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Monday, November 02, 2009

Guest - Elaine Corvidae

Good morning everyone! Today's guest, author Elaine Corvidae has been telling stories about faeries, elves, and dragons since she was a small child. Her dark fantasy novels have won numerous awards, including multiple Eppie Awards and Dream Realm Awards for Best Fantasy Novel. When she isn’t wandering the worlds of her imagination, she lives in Harrisburg, NC, with her husband and several cats. You can visit her on the web at, or follow her on Twitter at

She's also given us a terrific excerpt from her new book to enjoy AND she's offering a free copy of a book from her backlist so read all the way down to find out how you can be the lucky reader.

Sympathy for the Devil

I'm very much a character-driven writer. If I know the characters well enough, and if I know the starting point of the book, then the rest of the plot should basically unfold itself based on what those characters would do in a given situation.

But sometimes I find myself stuck. I go back and re-think things, trying to figure out where I've gone wrong. Have I got a good handle on the heroine? Check. Hero? Check. So what's the problem?

Ah. There's one more important character, and I've forgotten all about him. I'm talking, of course, about the villain.

Villains don't often get much respect. By definition, the villain is the character who is going to fail in the end (most of the time, anyway), the one that the reader will spend the entire book rooting against, the one who does horrible things and causes no end of trouble for the hero and heroine. At the same time, however, the villain is generally the character who drives most of the action―he (or she) creates the problem the heroine and hero must solve, puts up roadblocks and complications throughout the plot, and gives the protagonists something to overcome. In most books, the hero and heroine spend a great deal of time reacting while the villain acts. Which makes the villain a darn important part of the story.

So it's no wonder that, when things stall or fall apart while I'm writing, it's inevitably because I don't understand the villain well enough. As you might have guessed, I'm not a big fan of the Snidely Whiplash school of villainy, where the antagonist is nothing but a cardboard cutout twirling his mustache as he ties the heroine to the train tracks. Give me a villain who is a complete person, someone who, although evil and wrong, has a real motivation outside of just “being evil.”

If I had to guess, I would say that some writers neglect this aspect of character development because it isn't always fun. Spending a lot of time in the head of a character who may be an extremely unpleasant person isn't generally a barrel of laughs. But for me, it's a critical part that I can't skip, at least without causing myself a major headache.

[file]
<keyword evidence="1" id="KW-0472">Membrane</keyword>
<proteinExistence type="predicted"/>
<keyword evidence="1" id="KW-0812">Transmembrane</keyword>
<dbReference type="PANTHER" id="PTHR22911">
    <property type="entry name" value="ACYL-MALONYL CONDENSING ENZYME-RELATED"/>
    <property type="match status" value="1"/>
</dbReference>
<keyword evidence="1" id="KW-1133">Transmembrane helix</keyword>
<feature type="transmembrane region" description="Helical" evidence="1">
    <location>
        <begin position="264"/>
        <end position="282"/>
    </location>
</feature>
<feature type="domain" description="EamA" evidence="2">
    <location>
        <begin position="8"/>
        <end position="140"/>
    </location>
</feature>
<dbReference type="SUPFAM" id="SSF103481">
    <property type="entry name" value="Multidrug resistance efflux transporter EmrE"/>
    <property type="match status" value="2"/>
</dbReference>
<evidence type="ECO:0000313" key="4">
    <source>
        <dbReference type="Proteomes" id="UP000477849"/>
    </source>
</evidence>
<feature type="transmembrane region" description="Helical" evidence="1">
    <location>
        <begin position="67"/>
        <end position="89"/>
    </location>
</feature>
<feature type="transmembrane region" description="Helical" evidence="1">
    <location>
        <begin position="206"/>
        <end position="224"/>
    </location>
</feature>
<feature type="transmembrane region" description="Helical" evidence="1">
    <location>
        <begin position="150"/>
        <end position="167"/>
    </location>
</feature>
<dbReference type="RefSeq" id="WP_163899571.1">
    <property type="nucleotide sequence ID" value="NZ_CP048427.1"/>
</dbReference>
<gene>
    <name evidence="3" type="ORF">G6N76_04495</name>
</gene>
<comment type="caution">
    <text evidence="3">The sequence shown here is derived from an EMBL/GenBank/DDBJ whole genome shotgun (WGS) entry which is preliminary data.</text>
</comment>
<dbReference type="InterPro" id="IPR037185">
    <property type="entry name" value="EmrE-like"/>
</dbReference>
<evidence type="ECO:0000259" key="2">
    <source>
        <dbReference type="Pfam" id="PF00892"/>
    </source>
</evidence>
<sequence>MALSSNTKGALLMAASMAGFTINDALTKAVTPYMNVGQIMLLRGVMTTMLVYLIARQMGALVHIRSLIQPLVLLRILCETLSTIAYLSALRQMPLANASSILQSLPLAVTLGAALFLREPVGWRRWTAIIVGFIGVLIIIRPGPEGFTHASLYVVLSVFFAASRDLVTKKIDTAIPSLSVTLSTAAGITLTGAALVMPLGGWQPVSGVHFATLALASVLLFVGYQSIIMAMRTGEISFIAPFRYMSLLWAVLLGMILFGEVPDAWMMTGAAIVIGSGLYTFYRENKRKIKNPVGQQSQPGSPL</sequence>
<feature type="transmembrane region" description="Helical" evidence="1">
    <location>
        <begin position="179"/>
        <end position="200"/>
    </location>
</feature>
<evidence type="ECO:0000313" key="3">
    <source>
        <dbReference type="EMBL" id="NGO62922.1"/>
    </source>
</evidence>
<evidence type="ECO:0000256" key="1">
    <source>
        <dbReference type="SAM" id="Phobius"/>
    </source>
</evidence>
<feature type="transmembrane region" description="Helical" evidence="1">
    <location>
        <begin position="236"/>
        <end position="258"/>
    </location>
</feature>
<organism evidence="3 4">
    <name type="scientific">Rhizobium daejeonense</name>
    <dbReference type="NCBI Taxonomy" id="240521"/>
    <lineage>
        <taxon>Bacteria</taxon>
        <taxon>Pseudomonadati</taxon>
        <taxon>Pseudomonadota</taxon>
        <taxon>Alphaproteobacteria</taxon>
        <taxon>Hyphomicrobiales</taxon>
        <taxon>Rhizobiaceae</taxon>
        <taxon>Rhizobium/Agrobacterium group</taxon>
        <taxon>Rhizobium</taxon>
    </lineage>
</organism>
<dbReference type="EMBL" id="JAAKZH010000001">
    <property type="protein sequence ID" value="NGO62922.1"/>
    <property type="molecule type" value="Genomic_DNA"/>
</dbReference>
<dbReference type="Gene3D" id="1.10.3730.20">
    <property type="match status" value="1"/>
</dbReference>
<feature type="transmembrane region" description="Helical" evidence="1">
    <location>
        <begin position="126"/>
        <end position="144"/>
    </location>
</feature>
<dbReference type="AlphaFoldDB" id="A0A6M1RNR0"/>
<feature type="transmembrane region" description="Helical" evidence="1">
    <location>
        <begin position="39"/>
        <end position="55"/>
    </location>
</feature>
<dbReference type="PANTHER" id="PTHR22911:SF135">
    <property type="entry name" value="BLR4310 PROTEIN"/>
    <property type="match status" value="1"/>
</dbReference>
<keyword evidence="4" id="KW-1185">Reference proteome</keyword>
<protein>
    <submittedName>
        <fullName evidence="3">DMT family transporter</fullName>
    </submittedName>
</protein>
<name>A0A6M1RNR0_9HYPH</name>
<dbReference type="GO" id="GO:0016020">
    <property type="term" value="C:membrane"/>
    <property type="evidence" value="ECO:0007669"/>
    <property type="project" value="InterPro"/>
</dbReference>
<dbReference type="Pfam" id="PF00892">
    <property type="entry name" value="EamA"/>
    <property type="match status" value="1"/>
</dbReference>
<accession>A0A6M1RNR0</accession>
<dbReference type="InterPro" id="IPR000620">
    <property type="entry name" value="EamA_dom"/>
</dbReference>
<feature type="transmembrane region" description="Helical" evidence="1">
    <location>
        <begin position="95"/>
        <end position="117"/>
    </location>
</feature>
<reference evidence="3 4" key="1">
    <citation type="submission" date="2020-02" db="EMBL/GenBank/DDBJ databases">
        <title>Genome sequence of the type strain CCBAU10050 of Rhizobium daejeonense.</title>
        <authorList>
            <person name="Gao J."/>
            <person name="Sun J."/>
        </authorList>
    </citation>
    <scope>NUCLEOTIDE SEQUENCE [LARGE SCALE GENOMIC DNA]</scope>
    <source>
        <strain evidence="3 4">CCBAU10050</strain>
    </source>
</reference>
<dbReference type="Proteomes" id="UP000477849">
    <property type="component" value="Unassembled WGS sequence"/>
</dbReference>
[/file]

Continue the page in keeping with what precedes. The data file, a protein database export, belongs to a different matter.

The best example is probably my Moon, Sun, Star series. The first book, Tyrant Moon, was a dream to write. Long before I typed out the opening sentence, I had a full understanding not just of the hero and heroine, but of the two main villains as well. Both of them had long and nuanced histories with the protagonists, and both of them had real human motivations for doing the things they did. It didn't make them any less wrong or evil, but it made them real enough to me that I knew what their next move would be throughout the story, without even having to think about it.

In contrast, the final book, Sorceress Star, was a nightmare to write. I kept getting stuck, kept having to do rewrites that still didn't work...until I hit upon the idea of writing the flashback scenes from the point of view of the novel's villain, the sorceress Melilandra. You see, I knew she and the hero, Thraxis, had grown up together, that Melilandra's mother had been in charge of raising both of them from the time Thraxis was five, and that they absolutely hated each other. But I didn't know why Melilandra hated Thraxis so much that she'd spent a great deal of time and effort tormenting him, until I realized that she felt he'd stolen her mother's affection when they were children. (The irony being that her mother didn't have any affection to give anyone, so Thraxis was just as miserable as she was.) In a roundabout way, everything Melilandra does is an attempt to prove that she's better than Thraxis, that she's the one who deserved her mother's love and attention. On some level, I think she believes that if she can just destroy him it will somehow ease her inner pain. Once I understood that, once I realized Melilandra's deepest motivation, the entire book opened up to me, and I flew through the rest of it.